• Open Access

    The impact of tumour pH on cancer progression: strategies for clinical intervention

    Carol Ward 1
    James Meehan 1
    Mark E Gray 2
    Alan F Murray 3
    David J Argyle 2
    Ian H Kunkler 1
    Simon P Langdon 1*

    Explor Target Antitumor Ther. 2020;1:71–100 DOI: https://doi.org/10.37349/etat.2020.00005

    Received: November 30, 2019 Accepted: February 05, 2020 Published: April 28, 2020

    Academic Editor: Nicola Normanno, Istituto Nazionale Tumori “Fondazione Pascale” Via Mariano Semmola, Italy


    Dysregulation of cellular pH is frequent in solid tumours and provides potential opportunities for therapeutic intervention. The acidic microenvironment within a tumour can promote migration, invasion and metastasis of cancer cells through a variety of mechanisms. Pathways associated with the control of intracellular pH that are under consideration for intervention include carbonic anhydrase IX, the monocarboxylate transporters (MCT, MCT1 and MCT4), the vacuolar-type H+-ATPase proton pump, and the sodium-hydrogen exchanger 1. This review will describe progress in the development of inhibitors to these targets.


    Tumour pH, acidosis, inhibitor, hypoxia, carbonic anhydrase IX, sodium-hydrogen exchanger 1, monocarboxylate transporter 1, monocarboxylate transporter 4, vacuolar-type H+-ATPase proton pump


    The manifestation of acidic pH in solid tumours is closely connected to the development of areas of low O2 concentration (hypoxia). Although angiogenesis occurs in tumours, the resulting vasculature is often malformed and chaotic, causing minimal O2 perfusion within cancers and a decreased capacity to deliver nutrients or remove metabolic waste from rapidly proliferating cells. Hypoxic regions develop in tumour regions that are more than 100 μm away from blood vessels (Figure 1). At such locations, there is often a focal necrotic zone, surrounded by a peri-necrotic area, featuring hypoxic and acidic conditions. Cells survive in this environment via adaptive modifications which are largely under the control of the transcription factor hypoxia-inducible factor-1 (HIF-1), a heterodimer formed from α and β subunits. The α subunit is extremely unstable in normoxic O2 concentrations, with a short half-life of several minutes because of the O2-dependent activation of prolyl hydroxylases; these proteins hydroxylate HIF-1α on two proline residues (402 and 564), directing the interaction of HIF-1α with the Von Hippel-Lindau factor (an E3 ligase), which ubiquitinates the protein and targets it for proteasomal destruction [1]. Conversely, in hypoxia, hydroxylation is inhibited and HIF-1α is stabilised, combines with HIF-1β to form HIF-1, translocates to the nucleus, and activates transcription of target genes. HIF-1α can be stabilised independently of hypoxia by the increased expression of growth factor receptors and the dysregulation of oncogenes, such as the amplification of c-myc in cancer cells, and by intracellular lactate accumulation [2, 3].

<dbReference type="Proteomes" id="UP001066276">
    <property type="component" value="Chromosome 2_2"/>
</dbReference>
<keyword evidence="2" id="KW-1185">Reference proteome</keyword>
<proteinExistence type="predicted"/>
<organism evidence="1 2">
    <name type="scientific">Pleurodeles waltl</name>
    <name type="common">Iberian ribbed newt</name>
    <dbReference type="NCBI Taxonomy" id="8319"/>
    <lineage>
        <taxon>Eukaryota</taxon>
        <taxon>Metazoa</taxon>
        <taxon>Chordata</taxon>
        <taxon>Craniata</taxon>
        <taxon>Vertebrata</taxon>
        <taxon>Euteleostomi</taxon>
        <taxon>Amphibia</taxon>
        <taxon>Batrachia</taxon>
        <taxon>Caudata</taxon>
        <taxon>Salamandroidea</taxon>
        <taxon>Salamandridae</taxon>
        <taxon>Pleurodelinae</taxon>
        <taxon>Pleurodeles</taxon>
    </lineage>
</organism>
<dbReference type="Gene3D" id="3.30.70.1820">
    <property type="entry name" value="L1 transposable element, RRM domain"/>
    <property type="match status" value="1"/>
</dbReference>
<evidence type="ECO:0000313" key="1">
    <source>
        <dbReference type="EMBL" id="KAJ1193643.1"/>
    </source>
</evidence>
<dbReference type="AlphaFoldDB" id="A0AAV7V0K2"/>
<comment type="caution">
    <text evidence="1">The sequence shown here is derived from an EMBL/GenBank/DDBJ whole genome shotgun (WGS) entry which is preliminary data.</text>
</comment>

Cancer cell metabolism, HIF and pH. As cancer cells proliferate, some cells are pushed further away from blood vessels, decreasing the levels of O2 and nutrients available to these cells. Normoxic cells can produce energy through oxidative phosphorylation (OXPHOS); hypoxic cancer cells are unable to acquire energy through OXPHOS due to low O2 levels. Activation of the HIF family of transcription factors is one of the principle oxygen-responsive signalling pathways that allows the adaptation of hypoxic cancer cells to this hostile microenvironment. HIF signalling shifts energy production from OXPHOS in the mitochondria towards glycolysis, allowing hypoxic cancer cells to continue to produce energy despite the low O2 levels. The increased dependency on glycolysis in hypoxic cells leads to the production of increased amounts of H+ ions, which can lead to changes in the pHi of cancer cells if not dealt with. To help cope with the excess H+ ions being produced, cancer cells upregulate/activate a number of pH regulating proteins; these proteins include CAIX, NHE1, MCT4 and V-ATPase

    To maintain intracellular energy levels, cells in hypoxic conditions favour glycolysis, leading to an increased utilisation of glucose and the production of lactate [3]. Many cancer cells use glycolysis for energy production even in O2 concentrations that permit oxidative respiration (aerobic glycolysis or the Warburg effect) [4]. HIF-1 activation in hypoxic tumours enhances the expression of various glycolytic enzymes and glucose transporters such as lactate dehydrogenase-α and Glut1, facilitating increased glycolysis [5, 6]. This generates lactate and hydrogen ions that should decrease intracellular pH (pHi), but because modulation of pHi affects crucial cell processes such as adhesion, proliferation, metabolism and apoptosis, it is finely controlled [7]. Cancer cells maintain pHi partially through increased activation and expression of HIF1-dependent genes [6], such as SLC16A3 [monocarboxylate transporter 4 (MCT4)] which removes lactate along with hydrogen ions from tumour cells, or CA9 [carbonic anhydrase IX (CAIX)] which facilitates the formation of bicarbonate and hydrogen ions from CO2 and H2O [8, 9]. However, HIF-2α also plays a role in adaptation of tumour cells to acidosis [10].